It seems my recent post The Waning of Desire: Thoughts on Modesty and Its Opposite is in danger of being summed up by a familiar phrase: “Modest is Hottest.” My fault, I did put “modest” in the title. My main aim was not to focus on the dangers of improper dress, although it was a piece of the story.
On the “M is H” social campaign, I find the phrase irritating, the sloganeering insulting, and the reasoning confusing…To dress modestly is hottest? Then are we aiming at being “hot”, sexually provocative, after all? But to do this by covering up is OK? It’s alright to want to turn on our observers as long as it looks like it’s unintentional? As long as we don’t technically break any dress code rules?
I don’t think that’s what they mean to say either. Must remember to think about popular slogans before we repeat them.
My real point was that a lot of people in our society have lost their connection to something primal and instinctual, so much a vital part of our glorious design, that it is intrinsic to being human and being alive. It is the natural drive to desire and seek sexual satisfaction.
It would be almost impossible in a given day to completely avoid not only explicit sexual images and situations, but even remotely suggestive sexual ideas. We are washed with waves of generic public sexuality almost everywhere. And our media culture no longer arranges its schedule so as to spare children from things they won’t understand. There can be little doubt that children are indeed the object toward which much sexually-infused content is aimed. Just trying to create an uncritical and trusting market.
But the result of all this constant sexual stimulation is not what was intended. There is evidence that some young people are bored with sex.
It is hard to believe possible. Some documentation needed?
The day after I posted, I read this article: Bearing New Images about iconic acclaimed anime filmmaker Hayao Miyazaki. He has been writing for years about the condition of popular culture in his beloved Japan. There are people under the age of 25 in my life, so I read it. Miyazaki has been sounding grave worries about Japanese culture and its effects on Japan’s society. And here is the notable piece:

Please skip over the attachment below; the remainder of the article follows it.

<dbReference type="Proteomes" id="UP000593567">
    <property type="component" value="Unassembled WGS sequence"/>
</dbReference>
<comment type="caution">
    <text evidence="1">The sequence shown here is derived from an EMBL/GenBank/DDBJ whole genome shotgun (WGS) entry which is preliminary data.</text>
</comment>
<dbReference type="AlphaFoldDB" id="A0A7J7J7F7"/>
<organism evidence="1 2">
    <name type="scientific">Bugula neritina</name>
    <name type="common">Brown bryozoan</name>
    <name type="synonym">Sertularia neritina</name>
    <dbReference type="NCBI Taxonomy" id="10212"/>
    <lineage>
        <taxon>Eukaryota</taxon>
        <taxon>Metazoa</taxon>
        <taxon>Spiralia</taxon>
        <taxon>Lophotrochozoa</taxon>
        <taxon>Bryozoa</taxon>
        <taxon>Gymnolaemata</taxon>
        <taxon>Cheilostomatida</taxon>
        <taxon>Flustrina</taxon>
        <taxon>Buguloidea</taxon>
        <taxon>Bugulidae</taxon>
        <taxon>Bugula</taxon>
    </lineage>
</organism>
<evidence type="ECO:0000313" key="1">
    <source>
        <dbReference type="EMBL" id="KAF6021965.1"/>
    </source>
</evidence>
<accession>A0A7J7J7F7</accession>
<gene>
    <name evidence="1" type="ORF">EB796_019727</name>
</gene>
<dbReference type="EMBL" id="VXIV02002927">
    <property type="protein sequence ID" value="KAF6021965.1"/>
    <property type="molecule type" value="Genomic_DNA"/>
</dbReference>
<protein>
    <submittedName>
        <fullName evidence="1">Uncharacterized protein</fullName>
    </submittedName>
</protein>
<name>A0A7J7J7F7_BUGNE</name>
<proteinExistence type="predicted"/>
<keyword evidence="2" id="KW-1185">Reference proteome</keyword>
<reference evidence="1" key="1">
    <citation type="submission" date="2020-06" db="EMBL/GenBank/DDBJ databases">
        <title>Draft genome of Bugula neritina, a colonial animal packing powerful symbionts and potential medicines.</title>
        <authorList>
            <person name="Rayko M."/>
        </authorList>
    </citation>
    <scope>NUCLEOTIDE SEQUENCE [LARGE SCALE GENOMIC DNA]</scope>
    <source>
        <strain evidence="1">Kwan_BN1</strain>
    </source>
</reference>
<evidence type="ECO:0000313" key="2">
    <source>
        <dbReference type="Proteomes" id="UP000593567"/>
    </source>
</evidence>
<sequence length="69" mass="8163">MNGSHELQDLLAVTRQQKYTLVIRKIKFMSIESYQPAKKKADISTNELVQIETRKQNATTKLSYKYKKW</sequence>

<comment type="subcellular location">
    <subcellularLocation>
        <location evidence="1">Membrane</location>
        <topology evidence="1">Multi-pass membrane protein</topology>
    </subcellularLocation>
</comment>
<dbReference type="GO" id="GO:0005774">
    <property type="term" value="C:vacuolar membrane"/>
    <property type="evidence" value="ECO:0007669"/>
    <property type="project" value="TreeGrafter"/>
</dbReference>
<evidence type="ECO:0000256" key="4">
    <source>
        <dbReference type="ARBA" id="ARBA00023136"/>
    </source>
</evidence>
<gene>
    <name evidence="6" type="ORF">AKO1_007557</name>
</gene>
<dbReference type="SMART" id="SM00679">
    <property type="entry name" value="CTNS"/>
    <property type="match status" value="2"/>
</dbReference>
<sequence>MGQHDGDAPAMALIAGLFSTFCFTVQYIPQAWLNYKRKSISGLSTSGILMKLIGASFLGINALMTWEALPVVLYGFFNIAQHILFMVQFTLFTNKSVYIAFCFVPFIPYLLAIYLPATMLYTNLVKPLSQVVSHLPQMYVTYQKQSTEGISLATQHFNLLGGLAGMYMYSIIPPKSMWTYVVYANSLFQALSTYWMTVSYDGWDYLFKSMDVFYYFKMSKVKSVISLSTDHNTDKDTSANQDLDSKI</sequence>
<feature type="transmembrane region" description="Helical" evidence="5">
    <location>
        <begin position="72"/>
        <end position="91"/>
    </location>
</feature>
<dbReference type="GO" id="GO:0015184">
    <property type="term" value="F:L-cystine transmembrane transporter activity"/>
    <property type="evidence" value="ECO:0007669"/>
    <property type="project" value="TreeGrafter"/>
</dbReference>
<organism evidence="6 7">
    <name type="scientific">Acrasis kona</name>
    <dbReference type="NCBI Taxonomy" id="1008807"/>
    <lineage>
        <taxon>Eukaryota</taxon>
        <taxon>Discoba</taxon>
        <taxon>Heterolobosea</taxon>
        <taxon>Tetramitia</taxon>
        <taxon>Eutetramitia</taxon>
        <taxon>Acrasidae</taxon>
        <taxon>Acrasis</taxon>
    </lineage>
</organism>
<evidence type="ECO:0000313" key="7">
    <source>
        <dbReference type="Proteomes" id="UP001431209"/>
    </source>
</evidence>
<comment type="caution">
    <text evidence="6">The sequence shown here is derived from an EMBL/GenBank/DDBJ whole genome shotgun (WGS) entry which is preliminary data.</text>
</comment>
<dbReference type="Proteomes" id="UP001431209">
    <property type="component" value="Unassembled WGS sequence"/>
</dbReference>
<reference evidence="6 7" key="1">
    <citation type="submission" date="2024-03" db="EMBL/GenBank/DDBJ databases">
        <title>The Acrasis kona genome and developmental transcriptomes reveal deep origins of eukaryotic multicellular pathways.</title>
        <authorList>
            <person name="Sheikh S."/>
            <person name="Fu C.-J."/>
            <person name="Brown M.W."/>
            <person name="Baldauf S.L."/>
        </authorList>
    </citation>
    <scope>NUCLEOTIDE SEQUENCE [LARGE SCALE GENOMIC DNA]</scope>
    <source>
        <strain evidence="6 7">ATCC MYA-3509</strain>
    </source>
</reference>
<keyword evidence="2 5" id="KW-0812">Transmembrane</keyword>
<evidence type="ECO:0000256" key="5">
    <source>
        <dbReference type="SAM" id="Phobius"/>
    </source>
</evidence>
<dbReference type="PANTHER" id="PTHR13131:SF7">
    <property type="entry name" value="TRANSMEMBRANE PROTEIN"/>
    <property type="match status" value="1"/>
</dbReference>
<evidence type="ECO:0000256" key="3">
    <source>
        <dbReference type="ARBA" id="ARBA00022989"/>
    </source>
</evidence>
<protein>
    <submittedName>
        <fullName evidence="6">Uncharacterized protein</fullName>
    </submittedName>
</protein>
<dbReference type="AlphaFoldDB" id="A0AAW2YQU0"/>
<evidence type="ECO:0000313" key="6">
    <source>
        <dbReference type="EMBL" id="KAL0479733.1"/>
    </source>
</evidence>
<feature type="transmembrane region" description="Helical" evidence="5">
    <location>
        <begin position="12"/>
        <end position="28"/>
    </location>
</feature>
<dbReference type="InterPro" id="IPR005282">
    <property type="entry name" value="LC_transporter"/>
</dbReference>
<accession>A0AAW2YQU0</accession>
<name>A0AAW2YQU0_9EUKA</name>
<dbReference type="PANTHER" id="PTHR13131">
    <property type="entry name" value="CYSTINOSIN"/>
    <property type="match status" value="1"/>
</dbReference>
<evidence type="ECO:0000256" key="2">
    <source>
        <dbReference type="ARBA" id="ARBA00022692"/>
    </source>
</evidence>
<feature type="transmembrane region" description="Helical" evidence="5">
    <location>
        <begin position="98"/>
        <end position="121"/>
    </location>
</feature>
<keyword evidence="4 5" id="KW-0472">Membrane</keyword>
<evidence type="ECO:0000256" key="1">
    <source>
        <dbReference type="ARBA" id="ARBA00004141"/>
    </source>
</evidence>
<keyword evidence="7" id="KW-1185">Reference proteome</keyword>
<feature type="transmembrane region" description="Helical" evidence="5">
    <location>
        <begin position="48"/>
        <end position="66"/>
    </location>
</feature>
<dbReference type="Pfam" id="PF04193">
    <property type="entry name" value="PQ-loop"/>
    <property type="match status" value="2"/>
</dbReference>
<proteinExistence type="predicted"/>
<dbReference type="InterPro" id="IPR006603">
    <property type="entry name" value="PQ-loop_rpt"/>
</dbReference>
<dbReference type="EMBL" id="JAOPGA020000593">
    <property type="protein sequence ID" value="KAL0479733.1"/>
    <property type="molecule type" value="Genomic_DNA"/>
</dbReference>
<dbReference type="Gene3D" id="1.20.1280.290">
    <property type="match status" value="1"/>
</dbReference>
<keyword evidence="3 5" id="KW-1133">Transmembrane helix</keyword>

“…on one point he is surely, but sadly, right: Japan is in peril. Indeed, it’s dying. In its 2013 survey of the sexual habits of Japanese, the Japan Family Planning Association (JFPA) discovered that a catastrophic number of Japanese teens and young adults, aged 16-24, have lost the desire for sex. A quarter of Japanese young men were “not interested in or despised sexual contact”; 45 percent of women reported the same.”
This is astonishing. These young people are bored not only with media-image sex, but are bored with real sex.
I believe we are seeing evidence of similar things right here. Young people flirt with one another by very graphically mimicking sexual situations. Dancing consists of a variety of pantomime sex acts. Near nudity is the only way to dress, and embarrassment over very personal contact has been lost.
To do so is still thought rebellious. Naughty, bad, cool, whatever. But it might just be a habit without a reason. It’s an act. The champagne cork doesn’t seem to pop. All that simulated stimulation leads nowhere. The normal human response doesn’t seem to follow.
Did you think it was possible to make young, healthy people uninterested in sex? I did not.